No se han encontrado resultados

Su búsqueda no coincide con ningún resultado.

Le sugerimos que pruebe lo siguiente para encontrar lo que busca:

  • Compruebe la ortografía de la búsqueda por palabras clave.
  • Utilice sinónimos de la palabra clave que escribió; por ejemplo, pruebe con “aplicación” en lugar de “software”.
  • Pruebe una de las búsquedas populares que se muestran a continuación.
  • Realice una nueva búsqueda.
Preguntas más populares

Everything You Need to Know About Cloud Kitchens

The food delivery revolution has made way for cloud kitchens, a business model that promises to optimize and expand delivery services at minimal cost. Cloud kitchens are also known as ghost kitchens, commissary kitchens, and virtual kitchens. But what exactly is a cloud kitchen? And what could it mean for your business?

What Is a Cloud Kitchen?

A cloud kitchen utilizes a commercial kitchen for the purpose of preparing food for delivery or takeout only, with no dine-in customers.

Cloud kitchens enable restauranteurs to expand an existing restaurant or start a virtual brand at minimal cost. This provides restauranteurs with the opportunity to scale, explore new markets, or trial new concepts. Many restaurants use cloud kitchens as an experimental space, optimizing staff and inventory while testing new ideas.

There are several types of cloud kitchen business models:

In a shared space cloud kitchen model, restaurant owners use their own staff and produce, but the space and equipment are owned by a third party. The shared kitchen space may be used by several businesses, each looking to prepare dine-at-home food without the overhead of a restaurant.

A dedicated space cloud kitchen model is a space rented (or purchased) by a brand solely for their own use. They may decide to use one or more different concepts in the location, but do not have other brands operating with them.

Cloud kitchens can be used to launch an entirely new business or concept - also known as virtual restaurants or virtual brands. A virtual brand operates out of an established kitchen and allows the business to test new concepts without heavy investment.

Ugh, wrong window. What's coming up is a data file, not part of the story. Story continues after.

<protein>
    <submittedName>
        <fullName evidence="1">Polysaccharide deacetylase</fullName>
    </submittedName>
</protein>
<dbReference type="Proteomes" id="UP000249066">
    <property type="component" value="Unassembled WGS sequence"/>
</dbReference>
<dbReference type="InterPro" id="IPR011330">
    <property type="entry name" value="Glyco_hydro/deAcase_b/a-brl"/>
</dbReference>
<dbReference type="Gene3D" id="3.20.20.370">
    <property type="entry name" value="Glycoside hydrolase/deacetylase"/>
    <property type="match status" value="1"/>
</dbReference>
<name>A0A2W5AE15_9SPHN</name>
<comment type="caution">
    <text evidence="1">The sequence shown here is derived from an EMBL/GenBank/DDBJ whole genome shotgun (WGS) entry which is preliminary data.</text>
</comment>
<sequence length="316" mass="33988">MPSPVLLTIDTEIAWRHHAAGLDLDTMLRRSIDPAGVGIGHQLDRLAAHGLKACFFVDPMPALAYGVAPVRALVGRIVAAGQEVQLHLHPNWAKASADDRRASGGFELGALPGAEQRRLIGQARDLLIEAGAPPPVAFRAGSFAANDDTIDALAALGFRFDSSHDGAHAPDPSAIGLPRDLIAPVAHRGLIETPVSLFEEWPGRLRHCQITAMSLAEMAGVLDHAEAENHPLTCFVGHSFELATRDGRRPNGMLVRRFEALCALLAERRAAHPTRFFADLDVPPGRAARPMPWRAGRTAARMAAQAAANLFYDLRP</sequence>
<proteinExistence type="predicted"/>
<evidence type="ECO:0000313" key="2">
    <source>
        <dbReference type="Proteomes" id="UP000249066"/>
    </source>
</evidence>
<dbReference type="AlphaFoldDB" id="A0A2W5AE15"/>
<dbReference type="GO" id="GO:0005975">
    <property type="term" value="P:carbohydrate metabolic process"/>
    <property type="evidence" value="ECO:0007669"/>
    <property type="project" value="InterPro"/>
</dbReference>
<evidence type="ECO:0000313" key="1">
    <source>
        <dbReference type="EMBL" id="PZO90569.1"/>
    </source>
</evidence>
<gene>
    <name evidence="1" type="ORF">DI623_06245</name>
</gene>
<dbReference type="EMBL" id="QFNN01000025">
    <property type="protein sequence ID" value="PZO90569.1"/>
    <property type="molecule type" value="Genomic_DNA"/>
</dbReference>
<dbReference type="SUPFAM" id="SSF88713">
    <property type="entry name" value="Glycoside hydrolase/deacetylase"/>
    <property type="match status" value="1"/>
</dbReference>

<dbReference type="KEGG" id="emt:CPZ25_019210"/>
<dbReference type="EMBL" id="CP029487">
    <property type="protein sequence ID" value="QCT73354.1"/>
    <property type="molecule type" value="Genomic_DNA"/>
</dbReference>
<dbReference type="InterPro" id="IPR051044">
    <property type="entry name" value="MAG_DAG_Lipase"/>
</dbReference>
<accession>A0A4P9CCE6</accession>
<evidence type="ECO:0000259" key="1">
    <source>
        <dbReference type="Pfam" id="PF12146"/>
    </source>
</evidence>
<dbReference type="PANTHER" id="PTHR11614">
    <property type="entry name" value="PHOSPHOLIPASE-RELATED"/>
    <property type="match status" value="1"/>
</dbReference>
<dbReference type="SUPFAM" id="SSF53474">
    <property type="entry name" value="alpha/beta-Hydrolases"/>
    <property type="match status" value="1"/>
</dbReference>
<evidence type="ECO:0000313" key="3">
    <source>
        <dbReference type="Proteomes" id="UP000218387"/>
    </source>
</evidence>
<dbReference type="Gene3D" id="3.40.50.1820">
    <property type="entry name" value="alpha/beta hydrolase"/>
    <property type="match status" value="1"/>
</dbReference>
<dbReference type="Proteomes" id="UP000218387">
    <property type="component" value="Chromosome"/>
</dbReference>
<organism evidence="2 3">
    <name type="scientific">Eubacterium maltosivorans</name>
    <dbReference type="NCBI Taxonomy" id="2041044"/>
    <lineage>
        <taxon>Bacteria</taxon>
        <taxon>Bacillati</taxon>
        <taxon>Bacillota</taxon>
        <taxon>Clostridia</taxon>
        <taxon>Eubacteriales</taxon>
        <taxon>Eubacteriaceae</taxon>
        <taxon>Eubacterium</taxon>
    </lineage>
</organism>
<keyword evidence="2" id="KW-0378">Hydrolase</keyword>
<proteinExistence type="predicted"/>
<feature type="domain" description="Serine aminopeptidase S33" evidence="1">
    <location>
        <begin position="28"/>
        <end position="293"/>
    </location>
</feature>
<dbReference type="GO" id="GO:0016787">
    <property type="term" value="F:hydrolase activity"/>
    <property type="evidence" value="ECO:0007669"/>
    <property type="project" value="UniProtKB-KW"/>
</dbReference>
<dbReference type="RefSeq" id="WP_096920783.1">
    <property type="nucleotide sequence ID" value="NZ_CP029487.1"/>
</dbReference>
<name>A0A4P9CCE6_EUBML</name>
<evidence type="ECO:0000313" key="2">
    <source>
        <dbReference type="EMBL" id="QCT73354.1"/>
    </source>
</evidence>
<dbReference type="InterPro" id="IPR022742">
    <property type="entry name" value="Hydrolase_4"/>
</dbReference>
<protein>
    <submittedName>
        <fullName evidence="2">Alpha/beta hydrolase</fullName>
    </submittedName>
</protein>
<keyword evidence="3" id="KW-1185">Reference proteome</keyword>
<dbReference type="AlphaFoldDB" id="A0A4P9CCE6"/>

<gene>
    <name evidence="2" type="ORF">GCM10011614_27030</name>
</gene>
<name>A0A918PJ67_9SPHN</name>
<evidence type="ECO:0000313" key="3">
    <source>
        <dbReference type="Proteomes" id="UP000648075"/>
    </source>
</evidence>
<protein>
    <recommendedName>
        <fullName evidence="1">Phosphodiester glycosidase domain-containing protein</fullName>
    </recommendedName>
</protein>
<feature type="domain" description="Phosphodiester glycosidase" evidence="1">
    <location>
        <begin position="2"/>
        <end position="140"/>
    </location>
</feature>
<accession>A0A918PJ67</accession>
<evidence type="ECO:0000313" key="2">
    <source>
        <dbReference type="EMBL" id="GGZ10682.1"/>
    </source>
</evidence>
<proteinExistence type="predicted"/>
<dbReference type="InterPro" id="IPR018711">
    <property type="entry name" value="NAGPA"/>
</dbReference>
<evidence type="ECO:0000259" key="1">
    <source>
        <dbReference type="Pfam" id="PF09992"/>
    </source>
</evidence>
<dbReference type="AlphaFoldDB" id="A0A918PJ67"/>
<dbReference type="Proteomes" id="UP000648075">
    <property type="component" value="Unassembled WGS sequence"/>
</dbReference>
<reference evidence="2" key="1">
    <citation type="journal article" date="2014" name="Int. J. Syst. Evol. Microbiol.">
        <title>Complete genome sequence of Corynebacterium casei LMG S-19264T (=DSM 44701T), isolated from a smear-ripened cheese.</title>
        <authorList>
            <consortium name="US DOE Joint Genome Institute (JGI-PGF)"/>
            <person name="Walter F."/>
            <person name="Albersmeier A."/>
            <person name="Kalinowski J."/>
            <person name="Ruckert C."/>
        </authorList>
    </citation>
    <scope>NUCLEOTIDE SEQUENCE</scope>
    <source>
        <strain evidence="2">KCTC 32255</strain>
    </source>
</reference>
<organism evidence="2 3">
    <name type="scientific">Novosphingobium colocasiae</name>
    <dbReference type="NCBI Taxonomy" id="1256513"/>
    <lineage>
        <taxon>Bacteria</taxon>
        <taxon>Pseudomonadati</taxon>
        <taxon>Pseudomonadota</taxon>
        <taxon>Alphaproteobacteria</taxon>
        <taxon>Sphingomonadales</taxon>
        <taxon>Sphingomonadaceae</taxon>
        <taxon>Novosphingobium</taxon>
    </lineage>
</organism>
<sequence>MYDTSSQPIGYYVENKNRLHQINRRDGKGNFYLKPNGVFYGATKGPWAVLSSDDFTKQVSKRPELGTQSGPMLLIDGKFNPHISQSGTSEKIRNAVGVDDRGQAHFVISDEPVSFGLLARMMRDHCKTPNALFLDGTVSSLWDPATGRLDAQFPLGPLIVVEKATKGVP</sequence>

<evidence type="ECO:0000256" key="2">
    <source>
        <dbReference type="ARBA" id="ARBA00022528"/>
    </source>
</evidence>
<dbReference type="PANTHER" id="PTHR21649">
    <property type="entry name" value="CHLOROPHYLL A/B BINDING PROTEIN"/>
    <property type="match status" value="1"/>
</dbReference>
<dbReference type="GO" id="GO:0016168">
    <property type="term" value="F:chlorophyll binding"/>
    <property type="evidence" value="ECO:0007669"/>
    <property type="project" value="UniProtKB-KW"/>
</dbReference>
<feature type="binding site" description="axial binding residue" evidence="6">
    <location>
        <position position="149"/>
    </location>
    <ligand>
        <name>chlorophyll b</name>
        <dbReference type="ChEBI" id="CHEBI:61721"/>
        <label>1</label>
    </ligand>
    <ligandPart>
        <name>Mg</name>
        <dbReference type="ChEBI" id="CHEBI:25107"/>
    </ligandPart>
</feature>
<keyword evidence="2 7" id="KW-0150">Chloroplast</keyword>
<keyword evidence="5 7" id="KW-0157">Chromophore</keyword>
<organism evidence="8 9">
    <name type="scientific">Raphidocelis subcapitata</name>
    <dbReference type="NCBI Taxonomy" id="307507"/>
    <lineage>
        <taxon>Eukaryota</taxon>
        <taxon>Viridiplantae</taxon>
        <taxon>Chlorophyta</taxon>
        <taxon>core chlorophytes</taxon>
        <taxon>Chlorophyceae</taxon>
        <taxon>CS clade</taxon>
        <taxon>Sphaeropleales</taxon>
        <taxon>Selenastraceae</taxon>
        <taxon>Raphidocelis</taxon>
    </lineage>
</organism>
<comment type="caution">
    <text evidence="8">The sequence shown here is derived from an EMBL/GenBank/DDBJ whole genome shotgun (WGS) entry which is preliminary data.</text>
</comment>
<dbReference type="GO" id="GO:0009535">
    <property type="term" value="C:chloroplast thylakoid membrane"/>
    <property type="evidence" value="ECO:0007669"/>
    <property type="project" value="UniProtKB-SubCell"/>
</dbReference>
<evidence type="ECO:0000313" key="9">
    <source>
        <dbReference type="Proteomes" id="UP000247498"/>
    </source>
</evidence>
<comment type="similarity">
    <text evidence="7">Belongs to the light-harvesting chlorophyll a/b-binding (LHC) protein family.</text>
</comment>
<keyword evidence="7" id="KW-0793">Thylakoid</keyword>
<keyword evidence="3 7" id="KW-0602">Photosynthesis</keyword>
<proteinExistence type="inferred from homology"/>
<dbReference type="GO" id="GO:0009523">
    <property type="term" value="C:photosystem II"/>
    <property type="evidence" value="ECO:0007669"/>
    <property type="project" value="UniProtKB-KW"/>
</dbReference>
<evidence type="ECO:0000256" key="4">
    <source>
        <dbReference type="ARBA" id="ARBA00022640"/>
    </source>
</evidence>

How Does a Cloud Kitchen Operate?

Cloud kitchens are based on a delivery-only business model. These restaurants rely on orders coming via their own website, or via delivery apps like UberEats, Grubhub, DoorDash, and Deliveroo, to deliver food for off-premises dining.

This business model allows restaurants to diversify and expand their customer base, while cutting back the two biggest operational costs—rent and labor. With low overhead and only kitchen staff required, businesses have the opportunity to minimize costs and maximize orders.

Being delivery-only, cloud kitchens don’t need to create an experiential dine-in experience for customers. They don’t have to worry about high rental costs, large capital investments, restaurant interiors, guest facilities, and front of house staff.

Since customer acquisition is achieved through digital platforms, cloud kitchens heavily invest in technology that leverages the entire business operation. Apart from technology, major investments can also include well-equipped kitchen infrastructure and trained manpower, such as chefs and delivery drivers.

Some cloud restaurants rely on their own delivery fleet to personalize their service , while others leverage aggregators for delivery.

What are the Advantages of Cloud Kitchens?

It’s quicker and cheaper to launch a business if the customer interaction is virtual. You cut down on equipment cost, deal with less legal paperwork, and can start selling almost immediately. Entrepreneurs can test their product before fully committing to a food truck or a brick-and-mortar restaurant. Advantages of cloud kitchens include:

  • Flexible menu: Being app- or web-based means you can change your menu focus whenever you like, without having to worry about updating signage or printed materials. If an ingredient becomes too expensive or is no longer accessible in your area, you can easily swap out your menu items to suit what is available.
  • Lower financial investment: Ghost or cloud kitchens eliminate several expensive elements that don’t apply to virtual restaurants: decor, signage, dinnerware, and additional staff members as servers or hosts.